Homo erectus: A Highly Intelligent Seafaring Boatbuilder?
In my recent article "The Genus Homo: All in the Family," I noted that other members of our genus have skeletons very close to those of modern humans. Intellectually, Neanderthals have been found associated with signs of art and culture. But what about Homo erectus? Much of their technology and culture is inferred indirectly and remains something of a mystery. But after writing a chapter on the fossil record for Science and Human Origins, I discovered a fascinating story that suggests Homo erectus was capable of building boats and traveling over the sea--an activity which would have required very high intelligence.
It started recently when I picked up a popular science magazine, Science Illustrated at an airport before getting on an flight for a work-trip. I'd never purchased this magazine before, but an article mentioned on the cover about Homo erectus looked intriguing. The article was titled "Who was Homo erectus," by J�rn Madsen of the Natural History Museum of Denmark, and it suggested reasonable evidence that Homo erectus built boats and was capable of seafaring over moderate distances of water:
While no remains of a boat used by H. erectus have been found (the oldest known vessels, Stone Age dugouts, are only a few thousand years old), potential evidence of the species' habitation on isolated islands suggests that it may have been able to travel many miles across the open sea.The article recounts that it's difficult to date the tools precisely, but they are of the type known to be produced by erectus in this time period. The article gives further examples:
In 2008, Russian researchers found very primitive stone tools on Socotra, a completely isolated island more than 150 miles off the Horn of Africa and 240 miles off the coast of Yemen. ... The researchers estimate their discoveries to be anywhere from 500,000 to 1 million years old, which is firmly within the time frame of H. erectus.
(J�rn Madsen, "Who was Homo erectus," Science Illustrated (July/ August 2012), p. 23.)
[A]dditional discoveries made in Crete also lend support to the theory. In 2008 and 2009, Greek and American archaeologists found a number of crude stone tools near the island's southwest coast. Among the more than 2,000 objects they unearthed were coup de poings, stone tools with two sharp blades. These were found in deposits that were dated to at least 130,000 years ago...The article continues:
To accomplish any seafaring journeys, Dr. Karl Wegmann of North Carolina State University says, "They had to have used some sort of boat, though we will probably never find preserved evidence of one." He acknowledges that this discovery weakens the idea that earlier hominids were landlocked. "We all have this idea that early man was not terribly smart. The findings show otherwise--our ancestors were smart enough to build boats and adventurous enough to want to use them."When I got home and Googled this story, it turns out it's all over the internet on science-news websites. A 2011 story on Phys.org states:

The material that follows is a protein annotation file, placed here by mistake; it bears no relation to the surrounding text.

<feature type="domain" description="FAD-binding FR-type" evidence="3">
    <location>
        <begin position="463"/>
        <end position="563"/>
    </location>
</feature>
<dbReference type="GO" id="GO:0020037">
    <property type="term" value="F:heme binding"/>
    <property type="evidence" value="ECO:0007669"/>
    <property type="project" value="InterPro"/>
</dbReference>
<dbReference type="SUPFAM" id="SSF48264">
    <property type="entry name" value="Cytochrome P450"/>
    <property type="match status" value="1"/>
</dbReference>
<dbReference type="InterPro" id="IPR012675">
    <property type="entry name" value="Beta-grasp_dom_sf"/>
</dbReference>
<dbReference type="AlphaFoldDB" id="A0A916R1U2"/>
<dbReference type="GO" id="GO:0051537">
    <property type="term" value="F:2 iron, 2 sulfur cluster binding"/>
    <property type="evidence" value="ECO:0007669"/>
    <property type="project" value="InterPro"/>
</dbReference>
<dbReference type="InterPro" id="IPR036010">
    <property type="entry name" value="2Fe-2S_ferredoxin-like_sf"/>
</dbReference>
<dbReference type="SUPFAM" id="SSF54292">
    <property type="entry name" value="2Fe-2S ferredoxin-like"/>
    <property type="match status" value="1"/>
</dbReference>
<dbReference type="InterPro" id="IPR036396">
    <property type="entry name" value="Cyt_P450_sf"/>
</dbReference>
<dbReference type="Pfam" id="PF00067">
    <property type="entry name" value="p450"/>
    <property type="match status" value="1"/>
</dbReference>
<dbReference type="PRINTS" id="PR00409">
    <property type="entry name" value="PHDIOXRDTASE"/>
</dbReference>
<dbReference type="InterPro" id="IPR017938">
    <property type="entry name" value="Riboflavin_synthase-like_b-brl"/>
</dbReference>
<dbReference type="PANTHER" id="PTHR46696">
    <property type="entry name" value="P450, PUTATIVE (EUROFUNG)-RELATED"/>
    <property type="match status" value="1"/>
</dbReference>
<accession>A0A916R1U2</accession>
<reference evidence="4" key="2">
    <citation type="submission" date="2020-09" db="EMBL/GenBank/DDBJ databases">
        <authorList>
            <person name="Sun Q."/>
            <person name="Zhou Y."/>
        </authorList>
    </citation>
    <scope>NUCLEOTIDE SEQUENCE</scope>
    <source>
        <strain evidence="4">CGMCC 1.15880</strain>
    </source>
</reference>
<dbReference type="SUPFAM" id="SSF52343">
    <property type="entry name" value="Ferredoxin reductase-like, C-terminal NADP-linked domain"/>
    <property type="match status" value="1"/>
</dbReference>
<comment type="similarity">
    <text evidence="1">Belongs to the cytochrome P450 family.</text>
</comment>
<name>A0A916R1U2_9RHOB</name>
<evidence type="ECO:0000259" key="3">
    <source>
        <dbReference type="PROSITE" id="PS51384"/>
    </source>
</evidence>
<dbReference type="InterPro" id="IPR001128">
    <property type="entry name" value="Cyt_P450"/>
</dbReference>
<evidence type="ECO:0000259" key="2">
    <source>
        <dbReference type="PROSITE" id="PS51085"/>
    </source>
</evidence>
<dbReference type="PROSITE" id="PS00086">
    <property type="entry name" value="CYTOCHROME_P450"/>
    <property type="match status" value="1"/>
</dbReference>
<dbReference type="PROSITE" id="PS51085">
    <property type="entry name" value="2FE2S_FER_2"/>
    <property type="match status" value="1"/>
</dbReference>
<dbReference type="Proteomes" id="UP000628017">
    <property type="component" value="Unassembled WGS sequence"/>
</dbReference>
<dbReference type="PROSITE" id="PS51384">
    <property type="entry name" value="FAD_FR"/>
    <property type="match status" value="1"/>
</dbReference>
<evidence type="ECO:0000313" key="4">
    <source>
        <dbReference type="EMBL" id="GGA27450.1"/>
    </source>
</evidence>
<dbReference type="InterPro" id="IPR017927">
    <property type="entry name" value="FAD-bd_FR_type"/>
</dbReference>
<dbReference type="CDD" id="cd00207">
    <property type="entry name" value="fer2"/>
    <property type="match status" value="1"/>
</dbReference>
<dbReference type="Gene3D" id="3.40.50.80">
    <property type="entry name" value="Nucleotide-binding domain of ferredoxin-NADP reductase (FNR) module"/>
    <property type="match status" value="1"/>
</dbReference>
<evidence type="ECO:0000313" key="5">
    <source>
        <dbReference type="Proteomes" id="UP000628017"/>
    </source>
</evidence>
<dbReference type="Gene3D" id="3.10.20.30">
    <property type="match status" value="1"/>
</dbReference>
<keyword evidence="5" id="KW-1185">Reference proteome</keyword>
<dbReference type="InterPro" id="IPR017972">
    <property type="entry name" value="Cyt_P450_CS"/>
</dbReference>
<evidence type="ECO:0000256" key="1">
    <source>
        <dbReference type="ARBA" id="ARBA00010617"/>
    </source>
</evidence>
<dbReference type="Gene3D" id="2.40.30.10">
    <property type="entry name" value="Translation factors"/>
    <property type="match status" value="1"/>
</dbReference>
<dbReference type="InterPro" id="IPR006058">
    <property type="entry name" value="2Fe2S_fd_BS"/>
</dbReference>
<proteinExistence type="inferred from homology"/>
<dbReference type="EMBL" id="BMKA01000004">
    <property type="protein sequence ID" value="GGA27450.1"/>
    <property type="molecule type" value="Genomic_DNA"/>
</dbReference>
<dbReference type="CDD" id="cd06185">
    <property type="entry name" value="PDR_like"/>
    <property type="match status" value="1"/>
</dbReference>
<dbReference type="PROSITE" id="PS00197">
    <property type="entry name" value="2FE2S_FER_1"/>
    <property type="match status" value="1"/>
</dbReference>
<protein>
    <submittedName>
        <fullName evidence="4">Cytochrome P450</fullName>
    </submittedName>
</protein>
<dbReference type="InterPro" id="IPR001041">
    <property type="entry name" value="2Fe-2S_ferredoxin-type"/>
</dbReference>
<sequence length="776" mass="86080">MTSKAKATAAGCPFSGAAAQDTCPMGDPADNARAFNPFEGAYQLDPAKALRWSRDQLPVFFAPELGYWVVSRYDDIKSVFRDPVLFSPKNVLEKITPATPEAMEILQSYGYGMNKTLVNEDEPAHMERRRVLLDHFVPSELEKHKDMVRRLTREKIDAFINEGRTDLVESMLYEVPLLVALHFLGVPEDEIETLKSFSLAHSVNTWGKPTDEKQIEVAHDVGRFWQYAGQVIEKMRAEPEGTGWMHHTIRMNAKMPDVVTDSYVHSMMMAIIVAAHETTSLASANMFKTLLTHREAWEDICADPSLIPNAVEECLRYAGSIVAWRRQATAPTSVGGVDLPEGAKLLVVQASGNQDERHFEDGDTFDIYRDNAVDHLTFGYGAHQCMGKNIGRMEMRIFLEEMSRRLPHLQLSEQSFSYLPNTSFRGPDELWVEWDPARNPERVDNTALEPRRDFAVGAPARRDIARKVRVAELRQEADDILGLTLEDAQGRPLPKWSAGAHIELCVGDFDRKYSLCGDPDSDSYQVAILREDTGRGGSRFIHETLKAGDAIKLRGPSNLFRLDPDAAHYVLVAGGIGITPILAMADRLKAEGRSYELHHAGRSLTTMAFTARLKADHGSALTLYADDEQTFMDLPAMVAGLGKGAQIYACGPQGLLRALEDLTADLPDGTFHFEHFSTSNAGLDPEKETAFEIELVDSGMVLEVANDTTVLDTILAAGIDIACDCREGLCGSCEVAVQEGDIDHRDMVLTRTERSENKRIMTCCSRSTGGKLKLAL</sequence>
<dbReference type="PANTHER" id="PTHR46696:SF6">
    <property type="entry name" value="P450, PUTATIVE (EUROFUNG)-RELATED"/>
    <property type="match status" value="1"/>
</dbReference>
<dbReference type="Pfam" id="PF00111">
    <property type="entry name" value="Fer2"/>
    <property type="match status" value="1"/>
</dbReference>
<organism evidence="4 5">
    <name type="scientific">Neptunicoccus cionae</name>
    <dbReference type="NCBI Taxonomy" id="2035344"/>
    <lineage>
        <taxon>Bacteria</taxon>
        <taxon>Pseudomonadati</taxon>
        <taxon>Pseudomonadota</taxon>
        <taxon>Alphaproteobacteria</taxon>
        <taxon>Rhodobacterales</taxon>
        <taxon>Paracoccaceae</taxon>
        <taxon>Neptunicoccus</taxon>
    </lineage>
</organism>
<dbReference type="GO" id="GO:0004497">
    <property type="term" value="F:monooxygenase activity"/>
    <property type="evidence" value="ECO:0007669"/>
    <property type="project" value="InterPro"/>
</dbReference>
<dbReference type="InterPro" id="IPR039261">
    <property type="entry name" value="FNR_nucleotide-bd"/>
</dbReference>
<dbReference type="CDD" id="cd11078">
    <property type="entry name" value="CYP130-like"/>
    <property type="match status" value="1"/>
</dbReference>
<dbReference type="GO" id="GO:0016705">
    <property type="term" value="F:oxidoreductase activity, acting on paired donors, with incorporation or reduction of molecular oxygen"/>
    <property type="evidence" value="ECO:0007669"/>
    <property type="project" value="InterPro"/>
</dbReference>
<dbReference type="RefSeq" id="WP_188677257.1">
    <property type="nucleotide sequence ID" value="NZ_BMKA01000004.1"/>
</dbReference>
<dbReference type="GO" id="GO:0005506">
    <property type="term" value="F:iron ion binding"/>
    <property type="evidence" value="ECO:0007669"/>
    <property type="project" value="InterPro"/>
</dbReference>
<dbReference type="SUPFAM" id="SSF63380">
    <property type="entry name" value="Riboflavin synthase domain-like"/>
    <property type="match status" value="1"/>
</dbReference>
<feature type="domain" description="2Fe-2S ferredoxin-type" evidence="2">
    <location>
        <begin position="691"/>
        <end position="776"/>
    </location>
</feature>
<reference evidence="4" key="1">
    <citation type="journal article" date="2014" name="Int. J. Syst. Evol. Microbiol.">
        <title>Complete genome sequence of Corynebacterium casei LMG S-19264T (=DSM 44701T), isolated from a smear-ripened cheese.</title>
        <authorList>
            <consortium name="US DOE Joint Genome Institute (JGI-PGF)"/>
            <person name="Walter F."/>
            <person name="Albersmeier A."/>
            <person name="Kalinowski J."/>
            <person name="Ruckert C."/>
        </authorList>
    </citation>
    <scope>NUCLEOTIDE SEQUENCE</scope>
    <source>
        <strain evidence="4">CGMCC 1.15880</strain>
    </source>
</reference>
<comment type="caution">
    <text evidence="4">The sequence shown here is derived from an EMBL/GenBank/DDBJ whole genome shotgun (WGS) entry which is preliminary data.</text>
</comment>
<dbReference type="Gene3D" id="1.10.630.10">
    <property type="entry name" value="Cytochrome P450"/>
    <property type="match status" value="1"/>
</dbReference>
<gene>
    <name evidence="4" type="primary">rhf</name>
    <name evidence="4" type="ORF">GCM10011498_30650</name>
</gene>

A team of researchers that included an North Carolina State University geologist found evidence that our ancestors were crossing open water at least 130,000 years ago. That's more than 100,000 years earlier than scientists had previously thought.Likewise a 2010 article in Wired Magazine states, "Stone hand axes unearthed on the Mediterranean island of Crete indicate that an ancient Homo species -- perhaps Homo erectus -- had used rafts or other seagoing vessels to cross from northern Africa to Europe via at least some of the larger islands in between, says archaeologist Thomas Strasser of Providence College in Rhode Island." National Geographic put it this way:
Their evidence is based on stone tools from the island of Crete. Because Crete has been an island for eons, any prehistoric people who left tools behind would have had to cross open water to get there.
The tools the team found are so old that they predate the human species, said Thomas Strasser, an archaeologist from Providence College who led the team. Instead of being made by our species, Homo sapiens, the tools were made by our ancestors, Homo erectus.
Many researchers have hypothesized that the early humans of this time period were not capable of devising boats or navigating across open water. But the new discoveries hint that these human ancestors were capable of much more sophisticated behavior than their relatively simple stone tools would suggest.Even the journal Science has a similar (though unrelated) story from years ago titled, "Ancient Island Tools Suggest Homo erectus Was a Seafarer."
"I was flabbergasted," said Boston University archaeologist and stone-tool expert Curtis Runnels. "The idea of finding tools from this very early time period on Crete was about as believable as finding an iPod in King Tut's tomb."
The point of all this is that other members of our genus Homo don't represent unintelligent, non-human, ape-like forms. They looked a lot like us, and there's increasingly good evidence that they thought a lot like us too. As I recently discussed, some scientists even suggest that Homo erectus, Neanderthals, and Homo sapiens were really just the same species. When our genus Homo appears in the fossil record, it does so abruptly, very different from previous forms, and without evolutionary precursors.